What Entrepreneurship in College Really Looks Like

Take our advice: Don’t drop out

Entrepreneurship is often glorified, like the idea of the Apple guys in the 80s, hunched over a table in a tiny garage working on a groundbreaking computer. Words like “hustle” get thrown around, and startups give new hires titles like “development rock star” or “happiness hero.” It’s the cool, hip thing to be an entrepreneur — you can live like the 1 percent with only a laptop and a great idea.

Most people want things they can’t have. When someone sees a startup go from a home-brewed experiment to a multi-million dollar empire, they say, “I want to create a startup.” Because entrepreneurship is often seen as an easy path to success — it seems that if you work hard and have a vision, you can cruise your way to fame and wealth.

Other people might tell you that entrepreneurship requires you to get your hands dirty and work hard. They say you’ll have to pull all-nighters regularly and miss out on fun stuff because you should prioritize your job before anything else.

College shouldn’t come first, because the real entrepreneurs all dropped out of Harvard, so the least you can do is drop out of whatever college you’re attending. Society tends to see the college dropout as a sort of whiz kid, and that stereotype gets put on a pedestal.

Of course, neither of these extremes are completely true. I would know — I started freelance writing in my sophomore year of college, and now, I’m an established marketer going into my fifth year of studies. Real entrepreneurship isn’t as glorious (or as horrible) as it sounds. It’s somewhere in the middle.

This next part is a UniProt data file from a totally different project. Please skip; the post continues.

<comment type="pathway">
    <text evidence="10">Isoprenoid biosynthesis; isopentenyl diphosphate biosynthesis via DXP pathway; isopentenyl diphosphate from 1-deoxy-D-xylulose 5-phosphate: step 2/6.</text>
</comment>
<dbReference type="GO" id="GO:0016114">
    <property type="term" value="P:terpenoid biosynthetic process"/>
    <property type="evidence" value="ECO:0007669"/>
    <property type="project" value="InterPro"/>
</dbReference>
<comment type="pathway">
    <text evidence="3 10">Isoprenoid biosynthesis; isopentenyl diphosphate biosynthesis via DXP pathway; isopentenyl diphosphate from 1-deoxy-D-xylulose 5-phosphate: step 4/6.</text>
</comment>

Entrepreneurship can be a great path to success, but you probably won’t make millions. It’s often touted as a get-rich-quick scheme, but those schemes are few and far between. Even if you have a revolutionary idea, you have to get it developed, funded, promoted — the list goes on. Still, entrepreneurship is much better than being stuck in a boring job that makes you disillusioned with life.

And the work? If my experience is anything to go off of, entrepreneurship consists of collective hours of studying, marketing yourself, and finding ways to provide value to people, all while sitting (in my case, standing) at a desk when you’re not attending classes.

Some days are boring and anticlimactic, and other days you’ll be overjoyed because you made a breakthrough. It’s a rollercoaster lifestyle, but not in the Hollywood-ified sense.

As for the dropout thing: Don’t do it. Unless you’ve got a million-dollar business already built, it’s best to finish your degree, especially if it directly relates to your area of entrepreneurship.

Being an entrepreneur is one of the most rewarding ways of getting experience before you graduate. It’s more flexible than an internship and guarantees that you’ll develop skills in the specific area(s) you’re interested in. It’s fun, too, and it allows you to lead the kind of life you want to live. Just don’t expect to create the next social media network.

Originally published on FlockU.com

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